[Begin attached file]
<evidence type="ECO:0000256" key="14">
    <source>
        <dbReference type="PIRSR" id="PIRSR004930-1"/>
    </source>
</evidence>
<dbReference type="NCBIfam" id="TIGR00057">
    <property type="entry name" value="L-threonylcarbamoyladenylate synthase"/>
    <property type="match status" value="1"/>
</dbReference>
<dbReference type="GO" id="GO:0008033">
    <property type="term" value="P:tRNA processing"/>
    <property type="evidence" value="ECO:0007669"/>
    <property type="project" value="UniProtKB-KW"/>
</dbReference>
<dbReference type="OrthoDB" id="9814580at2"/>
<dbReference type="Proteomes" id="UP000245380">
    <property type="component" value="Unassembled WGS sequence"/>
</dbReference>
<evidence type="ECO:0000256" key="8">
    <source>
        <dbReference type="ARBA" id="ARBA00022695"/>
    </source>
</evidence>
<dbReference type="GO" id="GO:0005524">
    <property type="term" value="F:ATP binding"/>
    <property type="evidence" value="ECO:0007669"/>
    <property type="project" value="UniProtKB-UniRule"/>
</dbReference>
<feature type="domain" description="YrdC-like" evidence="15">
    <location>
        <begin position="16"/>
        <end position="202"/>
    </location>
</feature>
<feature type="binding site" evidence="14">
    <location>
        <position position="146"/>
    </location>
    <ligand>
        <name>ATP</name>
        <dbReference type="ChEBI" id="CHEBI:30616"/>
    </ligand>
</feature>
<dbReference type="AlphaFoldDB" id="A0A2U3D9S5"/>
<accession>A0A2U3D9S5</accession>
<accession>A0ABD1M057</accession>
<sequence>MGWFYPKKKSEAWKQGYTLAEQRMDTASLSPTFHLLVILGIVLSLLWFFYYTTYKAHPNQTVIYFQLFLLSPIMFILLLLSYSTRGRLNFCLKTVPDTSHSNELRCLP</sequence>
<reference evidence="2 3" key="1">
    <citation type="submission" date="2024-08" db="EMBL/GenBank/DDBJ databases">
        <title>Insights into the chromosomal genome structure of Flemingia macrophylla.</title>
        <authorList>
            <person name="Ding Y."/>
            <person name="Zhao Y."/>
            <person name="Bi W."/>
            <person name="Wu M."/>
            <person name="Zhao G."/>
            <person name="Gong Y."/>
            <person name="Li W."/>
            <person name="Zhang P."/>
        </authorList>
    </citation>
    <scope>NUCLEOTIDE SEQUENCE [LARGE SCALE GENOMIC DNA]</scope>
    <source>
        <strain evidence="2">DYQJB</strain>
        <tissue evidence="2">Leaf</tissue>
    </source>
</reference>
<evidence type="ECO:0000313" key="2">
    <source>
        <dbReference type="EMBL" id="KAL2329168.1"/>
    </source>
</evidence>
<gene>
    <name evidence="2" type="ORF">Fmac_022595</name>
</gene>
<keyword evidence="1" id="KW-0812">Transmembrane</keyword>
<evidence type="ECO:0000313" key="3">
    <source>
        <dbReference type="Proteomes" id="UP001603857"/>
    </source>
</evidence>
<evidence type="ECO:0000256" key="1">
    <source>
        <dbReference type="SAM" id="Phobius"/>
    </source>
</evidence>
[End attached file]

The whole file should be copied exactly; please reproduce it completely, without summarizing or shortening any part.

<evidence type="ECO:0000256" key="14">
    <source>
        <dbReference type="PIRSR" id="PIRSR004930-1"/>
    </source>
</evidence>
<dbReference type="NCBIfam" id="TIGR00057">
    <property type="entry name" value="L-threonylcarbamoyladenylate synthase"/>
    <property type="match status" value="1"/>
</dbReference>
<dbReference type="GO" id="GO:0008033">
    <property type="term" value="P:tRNA processing"/>
    <property type="evidence" value="ECO:0007669"/>
    <property type="project" value="UniProtKB-KW"/>
</dbReference>
<dbReference type="OrthoDB" id="9814580at2"/>
<dbReference type="Proteomes" id="UP000245380">
    <property type="component" value="Unassembled WGS sequence"/>
</dbReference>
<evidence type="ECO:0000256" key="8">
    <source>
        <dbReference type="ARBA" id="ARBA00022695"/>
    </source>
</evidence>
<dbReference type="GO" id="GO:0005524">
    <property type="term" value="F:ATP binding"/>
    <property type="evidence" value="ECO:0007669"/>
    <property type="project" value="UniProtKB-UniRule"/>
</dbReference>
<feature type="domain" description="YrdC-like" evidence="15">
    <location>
        <begin position="16"/>
        <end position="202"/>
    </location>
</feature>
<feature type="binding site" evidence="14">
    <location>
        <position position="146"/>
    </location>
    <ligand>
        <name>ATP</name>
        <dbReference type="ChEBI" id="CHEBI:30616"/>
    </ligand>
</feature>
<dbReference type="AlphaFoldDB" id="A0A2U3D9S5"/>
<accession>A0A2U3D9S5</accession>
<accession>A0ABD1M057</accession>
<sequence>MGWFYPKKKSEAWKQGYTLAEQRMDTASLSPTFHLLVILGIVLSLLWFFYYTTYKAHPNQTVIYFQLFLLSPIMFILLLLSYSTRGRLNFCLKTVPDTSHSNELRCLP</sequence>
<reference evidence="2 3" key="1">
    <citation type="submission" date="2024-08" db="EMBL/GenBank/DDBJ databases">
        <title>Insights into the chromosomal genome structure of Flemingia macrophylla.</title>
        <authorList>
            <person name="Ding Y."/>
            <person name="Zhao Y."/>
            <person name="Bi W."/>
            <person name="Wu M."/>
            <person name="Zhao G."/>
            <person name="Gong Y."/>
            <person name="Li W."/>
            <person name="Zhang P."/>
        </authorList>
    </citation>
    <scope>NUCLEOTIDE SEQUENCE [LARGE SCALE GENOMIC DNA]</scope>
    <source>
        <strain evidence="2">DYQJB</strain>
        <tissue evidence="2">Leaf</tissue>
    </source>
</reference>
<evidence type="ECO:0000313" key="2">
    <source>
        <dbReference type="EMBL" id="KAL2329168.1"/>
    </source>
</evidence>
<gene>
    <name evidence="2" type="ORF">Fmac_022595</name>
</gene>
<keyword evidence="1" id="KW-0812">Transmembrane</keyword>
<evidence type="ECO:0000313" key="3">
    <source>
        <dbReference type="Proteomes" id="UP001603857"/>
    </source>
</evidence>
<evidence type="ECO:0000256" key="1">
    <source>
        <dbReference type="SAM" id="Phobius"/>
    </source>
</evidence>